On appeal, the Supreme Court began its analysis by recognizing that “[u]nder the MLUL, a planning board may only impose off-tract improvements on a developer if they are necessitated by the development.” As such, “[a] developer cannot be compelled to shoulder more than its pro rata share of the cost of such improvements. . . . [This] is so even if the developer is a willing participant in a separate developer’s agreement.” – A.2d –, 2008 WL 833160 (N.J.) at *1. To hold otherwise, would be contrary not only to the letter and spirit of the MLUL, but also sound public policy. Ibid. at *14.
Furthermore, even if disproportionate public benefits and improvements could be obtained from developers on a truly voluntary basis, such arrangements would “[p]lainly violate the nexus and proportionality requirements in the MLUL that serve as the Legislature’s check on a municipality’s limited planning power[,]” and thereby would be unenforceable. A municipality’s exercise of this “limited planning power” must comply with the dictates of the MLUL even if the same is expressed in a contract rather than a resolution of approval. Indeed, “[a] developer and a municipality cannot do by contract what the statute prohibits.” Ibid. at *15. On the contrary, “[a] developer’s agreement is an ancillary instrument, tethered to the conditions of approval, and exists solely as a tool for the implementation of the resolution establishing the conditions. Accordingly, if the resolution . . . changes, the developer’s agreement enjoys no independent status and must be renegotiated.” As such, “[w]e do not view the ancillary developer’s agreement as a bar to Toll Brothers’ application for modification of the resolution setting the conditions of approval.” Ibid. at *13.
The Court also rejected the County’s alternative arguments, namely, that “[e]ven if Toll Brothers is not barred from advancing a changed circumstances challenge to the conditions of approval,” it is not entitled to relief, because the project was not completely abandoned and “[b]ecause the County relied to its detriment on what it considered the binding developer’s agreement in its later dealings with other developers.” As to the first alternative point, the Court stated that limiting a developer’s right to seek a modification of a condition of approval only to instances where a project is abandoned “would offend the nexus and proportionality requirements reflected in the MLUL.” Respecting the County’s detrimental reliance claim, the Court likened this to promissory estoppel and given that “[b]oth Toll Brothers and the County knew or should have known that the conditions of approval were subject to change if the facts in the case changed and that the developer’s agreement was not a stand-alone obligation[,]” the County’s reliance was not reasonable and, therefore, “this argument too must fail.” Ibid. at *15-16.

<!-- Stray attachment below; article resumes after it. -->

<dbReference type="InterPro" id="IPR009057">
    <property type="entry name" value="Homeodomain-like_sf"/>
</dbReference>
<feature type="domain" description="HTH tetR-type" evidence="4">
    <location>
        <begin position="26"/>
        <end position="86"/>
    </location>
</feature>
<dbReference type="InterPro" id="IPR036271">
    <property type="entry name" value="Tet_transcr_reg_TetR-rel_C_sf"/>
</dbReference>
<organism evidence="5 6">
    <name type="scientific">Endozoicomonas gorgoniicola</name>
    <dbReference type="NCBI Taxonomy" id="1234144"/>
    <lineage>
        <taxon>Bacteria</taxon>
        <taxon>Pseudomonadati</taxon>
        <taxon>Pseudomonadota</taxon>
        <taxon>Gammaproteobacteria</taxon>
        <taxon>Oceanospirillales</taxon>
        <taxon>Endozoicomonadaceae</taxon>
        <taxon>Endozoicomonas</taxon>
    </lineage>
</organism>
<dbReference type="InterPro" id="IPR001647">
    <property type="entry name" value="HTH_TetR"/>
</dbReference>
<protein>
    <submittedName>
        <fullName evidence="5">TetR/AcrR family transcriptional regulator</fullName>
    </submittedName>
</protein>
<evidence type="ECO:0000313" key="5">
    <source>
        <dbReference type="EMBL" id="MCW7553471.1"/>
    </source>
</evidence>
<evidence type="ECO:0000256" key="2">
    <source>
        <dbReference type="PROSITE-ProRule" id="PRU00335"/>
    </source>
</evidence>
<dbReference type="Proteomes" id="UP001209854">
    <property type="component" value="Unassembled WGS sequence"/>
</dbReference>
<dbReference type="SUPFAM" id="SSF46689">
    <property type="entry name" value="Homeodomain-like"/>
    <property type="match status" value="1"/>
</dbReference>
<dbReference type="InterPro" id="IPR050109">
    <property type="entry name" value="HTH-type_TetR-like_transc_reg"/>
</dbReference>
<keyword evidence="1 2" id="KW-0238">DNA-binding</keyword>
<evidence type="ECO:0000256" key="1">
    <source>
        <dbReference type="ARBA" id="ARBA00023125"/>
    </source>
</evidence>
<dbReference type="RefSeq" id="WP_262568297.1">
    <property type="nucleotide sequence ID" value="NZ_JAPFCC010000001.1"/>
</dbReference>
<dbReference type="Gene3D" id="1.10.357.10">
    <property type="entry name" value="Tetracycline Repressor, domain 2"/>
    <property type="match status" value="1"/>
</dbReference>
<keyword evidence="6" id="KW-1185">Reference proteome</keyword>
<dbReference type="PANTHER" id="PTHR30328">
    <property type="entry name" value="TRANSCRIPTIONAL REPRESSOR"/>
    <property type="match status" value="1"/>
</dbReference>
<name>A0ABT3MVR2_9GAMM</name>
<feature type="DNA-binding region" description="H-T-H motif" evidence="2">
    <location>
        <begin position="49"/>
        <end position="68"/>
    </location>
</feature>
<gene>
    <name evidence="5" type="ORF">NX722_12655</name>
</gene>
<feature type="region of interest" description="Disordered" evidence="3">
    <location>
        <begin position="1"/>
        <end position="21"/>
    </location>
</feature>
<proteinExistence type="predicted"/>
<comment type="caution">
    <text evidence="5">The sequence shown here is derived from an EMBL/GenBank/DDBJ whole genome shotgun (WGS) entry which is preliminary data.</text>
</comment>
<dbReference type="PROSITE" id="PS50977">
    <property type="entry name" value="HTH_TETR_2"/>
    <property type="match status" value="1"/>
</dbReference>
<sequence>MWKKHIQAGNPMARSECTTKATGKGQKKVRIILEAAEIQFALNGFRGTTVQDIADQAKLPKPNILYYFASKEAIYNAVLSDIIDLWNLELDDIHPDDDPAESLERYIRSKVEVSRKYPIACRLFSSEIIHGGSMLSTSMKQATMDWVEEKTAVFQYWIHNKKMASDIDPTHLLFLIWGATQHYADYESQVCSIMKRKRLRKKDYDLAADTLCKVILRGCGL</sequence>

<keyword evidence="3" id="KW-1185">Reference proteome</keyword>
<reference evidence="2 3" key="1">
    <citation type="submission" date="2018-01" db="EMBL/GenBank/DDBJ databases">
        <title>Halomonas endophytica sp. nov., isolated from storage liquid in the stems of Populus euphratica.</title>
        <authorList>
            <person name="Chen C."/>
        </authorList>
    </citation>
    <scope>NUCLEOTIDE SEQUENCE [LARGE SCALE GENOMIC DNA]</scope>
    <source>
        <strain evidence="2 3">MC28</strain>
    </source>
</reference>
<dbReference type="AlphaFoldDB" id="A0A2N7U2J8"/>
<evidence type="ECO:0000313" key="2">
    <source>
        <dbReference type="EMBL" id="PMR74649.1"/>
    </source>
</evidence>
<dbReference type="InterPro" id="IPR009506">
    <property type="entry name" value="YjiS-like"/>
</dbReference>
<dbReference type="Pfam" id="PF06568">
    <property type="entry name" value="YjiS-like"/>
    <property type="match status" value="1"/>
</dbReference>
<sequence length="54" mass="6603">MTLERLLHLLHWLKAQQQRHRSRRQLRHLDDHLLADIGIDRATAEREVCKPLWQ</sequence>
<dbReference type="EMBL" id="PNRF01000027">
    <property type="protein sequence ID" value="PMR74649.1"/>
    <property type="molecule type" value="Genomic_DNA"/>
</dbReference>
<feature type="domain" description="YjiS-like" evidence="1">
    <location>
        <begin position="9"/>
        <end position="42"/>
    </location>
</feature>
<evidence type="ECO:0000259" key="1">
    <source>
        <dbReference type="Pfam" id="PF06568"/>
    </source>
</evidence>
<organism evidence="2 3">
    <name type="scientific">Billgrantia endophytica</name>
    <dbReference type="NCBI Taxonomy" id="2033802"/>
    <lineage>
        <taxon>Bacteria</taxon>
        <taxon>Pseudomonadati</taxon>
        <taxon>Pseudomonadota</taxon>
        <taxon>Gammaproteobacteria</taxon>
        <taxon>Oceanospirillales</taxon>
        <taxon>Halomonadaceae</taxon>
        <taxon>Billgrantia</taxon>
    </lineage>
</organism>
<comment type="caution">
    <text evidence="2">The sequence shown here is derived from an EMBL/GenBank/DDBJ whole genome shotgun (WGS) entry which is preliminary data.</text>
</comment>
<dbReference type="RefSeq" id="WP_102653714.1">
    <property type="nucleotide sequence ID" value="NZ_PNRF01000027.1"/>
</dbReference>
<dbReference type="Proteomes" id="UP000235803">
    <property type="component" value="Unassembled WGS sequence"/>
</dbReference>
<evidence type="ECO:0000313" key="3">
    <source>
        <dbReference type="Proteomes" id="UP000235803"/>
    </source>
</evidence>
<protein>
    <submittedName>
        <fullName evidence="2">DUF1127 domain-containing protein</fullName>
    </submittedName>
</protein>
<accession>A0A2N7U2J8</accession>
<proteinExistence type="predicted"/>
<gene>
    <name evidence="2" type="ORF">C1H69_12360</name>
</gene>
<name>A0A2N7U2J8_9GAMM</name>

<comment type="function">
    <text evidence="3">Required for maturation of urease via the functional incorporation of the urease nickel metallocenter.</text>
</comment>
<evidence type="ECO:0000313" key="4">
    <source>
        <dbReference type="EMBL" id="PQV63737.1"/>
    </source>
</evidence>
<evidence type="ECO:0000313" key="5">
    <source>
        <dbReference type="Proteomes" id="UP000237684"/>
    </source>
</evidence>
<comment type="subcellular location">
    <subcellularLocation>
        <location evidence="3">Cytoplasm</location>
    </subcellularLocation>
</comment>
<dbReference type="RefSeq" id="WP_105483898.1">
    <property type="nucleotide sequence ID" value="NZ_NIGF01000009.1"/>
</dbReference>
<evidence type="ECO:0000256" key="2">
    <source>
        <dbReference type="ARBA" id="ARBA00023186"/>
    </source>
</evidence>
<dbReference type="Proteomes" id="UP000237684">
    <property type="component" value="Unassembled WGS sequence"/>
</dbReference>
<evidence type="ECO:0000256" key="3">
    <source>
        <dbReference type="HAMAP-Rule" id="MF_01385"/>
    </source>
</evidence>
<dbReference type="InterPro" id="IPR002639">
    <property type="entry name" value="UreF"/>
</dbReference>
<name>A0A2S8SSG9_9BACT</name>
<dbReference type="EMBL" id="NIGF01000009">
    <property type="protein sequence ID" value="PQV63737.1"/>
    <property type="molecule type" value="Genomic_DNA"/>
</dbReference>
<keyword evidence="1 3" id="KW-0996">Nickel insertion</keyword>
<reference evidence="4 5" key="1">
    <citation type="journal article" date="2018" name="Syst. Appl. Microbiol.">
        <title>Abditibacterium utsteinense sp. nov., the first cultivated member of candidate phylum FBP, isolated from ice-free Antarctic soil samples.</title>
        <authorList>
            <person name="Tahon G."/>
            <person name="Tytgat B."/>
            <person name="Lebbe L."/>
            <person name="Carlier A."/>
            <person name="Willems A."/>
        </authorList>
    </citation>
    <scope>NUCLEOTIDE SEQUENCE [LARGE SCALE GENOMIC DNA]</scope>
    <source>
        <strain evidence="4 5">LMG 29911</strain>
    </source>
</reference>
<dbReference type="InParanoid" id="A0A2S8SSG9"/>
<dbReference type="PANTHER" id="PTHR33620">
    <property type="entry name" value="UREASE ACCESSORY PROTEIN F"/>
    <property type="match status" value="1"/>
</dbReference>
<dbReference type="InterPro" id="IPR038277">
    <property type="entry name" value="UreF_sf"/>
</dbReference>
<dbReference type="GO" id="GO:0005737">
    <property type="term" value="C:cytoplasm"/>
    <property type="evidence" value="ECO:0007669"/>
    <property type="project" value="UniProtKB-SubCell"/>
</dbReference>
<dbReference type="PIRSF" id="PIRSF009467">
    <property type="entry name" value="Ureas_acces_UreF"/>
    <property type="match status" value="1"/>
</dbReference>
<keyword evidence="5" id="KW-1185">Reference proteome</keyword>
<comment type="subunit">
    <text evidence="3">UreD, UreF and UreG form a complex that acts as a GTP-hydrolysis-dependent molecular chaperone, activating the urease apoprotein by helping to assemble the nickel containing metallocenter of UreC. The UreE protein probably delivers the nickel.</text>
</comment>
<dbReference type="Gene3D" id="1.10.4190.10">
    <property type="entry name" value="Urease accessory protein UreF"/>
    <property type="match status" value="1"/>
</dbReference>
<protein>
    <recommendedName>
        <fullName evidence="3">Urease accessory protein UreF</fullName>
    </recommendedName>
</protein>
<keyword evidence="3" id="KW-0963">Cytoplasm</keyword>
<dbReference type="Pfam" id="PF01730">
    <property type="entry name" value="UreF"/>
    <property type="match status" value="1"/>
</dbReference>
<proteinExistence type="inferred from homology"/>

In light of the Court’s determinations, it reversed the Appellate Division and remanded the matter to the trial court for further proceedings.
The foregoing summary of Toll Bros. v. Board of Chosen Freeholders shows how the Supreme Court in this case was determined not to let local and county government reap a windfall of public benefits at the expense of a single developer, who for one reason or another was unable to complete a particular project as originally approved and, instead, send a firm message that such situations call for flexibility and accommodation. The common sense approach taken by the Supreme Court will have positive implications for developers and the building industry, especially now, in the current financial climate where flexibility is unquestionably at a premium.